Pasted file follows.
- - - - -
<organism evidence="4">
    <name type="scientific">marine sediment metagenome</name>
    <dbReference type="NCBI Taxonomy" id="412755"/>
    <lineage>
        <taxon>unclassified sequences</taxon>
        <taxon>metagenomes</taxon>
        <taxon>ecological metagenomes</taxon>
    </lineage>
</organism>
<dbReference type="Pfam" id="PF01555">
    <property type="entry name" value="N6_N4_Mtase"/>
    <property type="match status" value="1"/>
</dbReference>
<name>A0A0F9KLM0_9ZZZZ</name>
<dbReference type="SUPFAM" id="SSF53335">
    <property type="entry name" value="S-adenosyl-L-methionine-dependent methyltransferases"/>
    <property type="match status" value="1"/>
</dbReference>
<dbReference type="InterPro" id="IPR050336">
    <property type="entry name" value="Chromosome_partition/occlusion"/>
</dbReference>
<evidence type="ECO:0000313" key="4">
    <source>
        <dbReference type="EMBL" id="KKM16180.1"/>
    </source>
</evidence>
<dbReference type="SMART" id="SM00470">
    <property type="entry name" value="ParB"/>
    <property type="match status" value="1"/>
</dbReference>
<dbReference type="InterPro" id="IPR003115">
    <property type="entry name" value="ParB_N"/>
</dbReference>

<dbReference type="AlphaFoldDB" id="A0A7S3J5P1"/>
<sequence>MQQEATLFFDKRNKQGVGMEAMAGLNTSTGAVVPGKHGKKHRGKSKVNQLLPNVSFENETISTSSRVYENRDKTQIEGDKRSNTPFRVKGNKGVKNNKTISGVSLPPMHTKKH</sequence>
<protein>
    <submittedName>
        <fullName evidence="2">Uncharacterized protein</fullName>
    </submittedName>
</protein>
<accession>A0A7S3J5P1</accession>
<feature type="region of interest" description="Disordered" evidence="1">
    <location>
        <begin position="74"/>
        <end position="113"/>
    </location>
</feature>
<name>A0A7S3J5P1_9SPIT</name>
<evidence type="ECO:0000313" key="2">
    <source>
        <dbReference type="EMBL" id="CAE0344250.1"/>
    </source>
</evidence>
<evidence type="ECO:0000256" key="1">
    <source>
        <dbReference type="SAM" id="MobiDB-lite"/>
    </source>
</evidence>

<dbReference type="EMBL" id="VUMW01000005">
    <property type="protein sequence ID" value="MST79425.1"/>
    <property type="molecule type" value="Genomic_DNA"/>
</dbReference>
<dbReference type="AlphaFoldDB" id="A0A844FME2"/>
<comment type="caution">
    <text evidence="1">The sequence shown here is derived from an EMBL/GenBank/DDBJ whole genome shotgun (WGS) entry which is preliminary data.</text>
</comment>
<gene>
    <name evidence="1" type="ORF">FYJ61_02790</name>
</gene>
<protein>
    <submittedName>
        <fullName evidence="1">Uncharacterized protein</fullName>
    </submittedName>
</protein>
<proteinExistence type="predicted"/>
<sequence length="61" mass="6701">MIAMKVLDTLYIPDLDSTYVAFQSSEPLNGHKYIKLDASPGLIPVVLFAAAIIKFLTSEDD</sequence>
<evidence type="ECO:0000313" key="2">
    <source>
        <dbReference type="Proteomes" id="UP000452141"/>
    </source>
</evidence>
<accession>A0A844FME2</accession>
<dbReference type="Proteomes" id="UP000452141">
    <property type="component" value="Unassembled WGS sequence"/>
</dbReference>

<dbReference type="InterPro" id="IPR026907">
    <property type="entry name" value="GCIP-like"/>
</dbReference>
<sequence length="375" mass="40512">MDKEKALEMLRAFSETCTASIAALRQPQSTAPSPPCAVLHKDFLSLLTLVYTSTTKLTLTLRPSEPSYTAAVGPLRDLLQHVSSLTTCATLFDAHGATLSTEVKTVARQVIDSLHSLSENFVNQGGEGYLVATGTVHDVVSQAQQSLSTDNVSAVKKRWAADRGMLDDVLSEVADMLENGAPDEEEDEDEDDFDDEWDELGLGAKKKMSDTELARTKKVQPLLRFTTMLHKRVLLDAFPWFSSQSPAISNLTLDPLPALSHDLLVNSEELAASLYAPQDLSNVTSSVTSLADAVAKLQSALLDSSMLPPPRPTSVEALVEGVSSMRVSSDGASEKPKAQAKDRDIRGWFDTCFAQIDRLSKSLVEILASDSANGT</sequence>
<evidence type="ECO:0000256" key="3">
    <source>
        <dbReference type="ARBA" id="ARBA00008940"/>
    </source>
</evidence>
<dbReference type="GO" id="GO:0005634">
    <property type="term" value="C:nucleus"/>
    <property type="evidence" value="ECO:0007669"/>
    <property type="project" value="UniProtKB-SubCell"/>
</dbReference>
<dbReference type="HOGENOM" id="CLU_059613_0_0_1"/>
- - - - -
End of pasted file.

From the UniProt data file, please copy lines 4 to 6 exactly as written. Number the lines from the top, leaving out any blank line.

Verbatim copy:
    <lineage>
        <taxon>unclassified sequences</taxon>
        <taxon>metagenomes</taxon>